Quantcast
Photos by Reilly Ryan.

Inside Argentina's Best Illegal Restaurant

Carla McKirdy

Carla McKirdy

Casa Felix is a <i>puerta cerrada</i> (closed-door) restaurant in Buenos Aires, located inside a residential neighborhood at a secret location.

Photos by Reilly Ryan.

Arriving at Casa Felix in the early evening is no easy feat—for locals and travelers alike—but this outlaw restaurant in Buenos Aires is well worth the trip. Patrons only get the exact address of the building, which is hidden in the middle of a residential neighborhood, upon booking. But once you ring the doorbell of a nondescript house in Chacarita, the gentle glow of candles, the sweet strum of Latin music, and the hostess's beatific smile embrace the evening's diners, warmly welcoming each of them.

What the restaurant's fortunate patrons experience today is the grownup brainchild of Diego Felix, a chef who molded his vision of cuisine into a collaborative and decidedly artistic environment. More than just an illegal puerta cerrada (closed door) restaurant, Casa Felix is a collective of talented members with an array of multidisciplinary skills —from photography to gardening—linked through a common passion for great food.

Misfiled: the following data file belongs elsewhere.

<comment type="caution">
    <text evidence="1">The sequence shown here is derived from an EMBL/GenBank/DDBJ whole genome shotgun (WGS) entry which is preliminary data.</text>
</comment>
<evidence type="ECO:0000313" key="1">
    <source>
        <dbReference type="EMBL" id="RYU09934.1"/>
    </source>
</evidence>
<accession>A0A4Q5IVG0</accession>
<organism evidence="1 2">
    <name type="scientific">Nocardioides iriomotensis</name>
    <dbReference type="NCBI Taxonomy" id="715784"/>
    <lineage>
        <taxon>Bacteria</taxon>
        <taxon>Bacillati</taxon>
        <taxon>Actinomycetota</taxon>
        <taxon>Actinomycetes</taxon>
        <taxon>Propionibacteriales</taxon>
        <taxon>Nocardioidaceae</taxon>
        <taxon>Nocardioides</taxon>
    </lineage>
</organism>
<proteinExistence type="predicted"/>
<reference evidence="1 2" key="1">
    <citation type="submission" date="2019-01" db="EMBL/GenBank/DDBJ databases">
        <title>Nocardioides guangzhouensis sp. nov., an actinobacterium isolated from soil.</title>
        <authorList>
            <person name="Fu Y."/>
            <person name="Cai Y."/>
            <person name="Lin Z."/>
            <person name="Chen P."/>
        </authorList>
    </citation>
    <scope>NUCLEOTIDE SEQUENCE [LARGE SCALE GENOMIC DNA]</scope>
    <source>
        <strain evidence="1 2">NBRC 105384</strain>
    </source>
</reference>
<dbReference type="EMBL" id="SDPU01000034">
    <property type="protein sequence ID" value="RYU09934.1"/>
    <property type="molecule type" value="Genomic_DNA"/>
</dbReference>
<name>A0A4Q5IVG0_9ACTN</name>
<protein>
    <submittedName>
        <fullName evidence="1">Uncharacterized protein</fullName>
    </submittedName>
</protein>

Álvaro Zapata, the head chef manning the Buenos Aires kitchen of this transcontinental collective, describes today's version of this evolving idea as a colossal "two-headed monster." There is Casa Felix in the US—a touring culinary troupe that alternates between the East and the West coast, run by Diego and his wife Sanra—and the original Casa Felix that spawned the collective here in Buenos Aires.

The menu rotates on a monthly basis.

The menu rotates on a monthly basis. Photos by Reilly Ryan.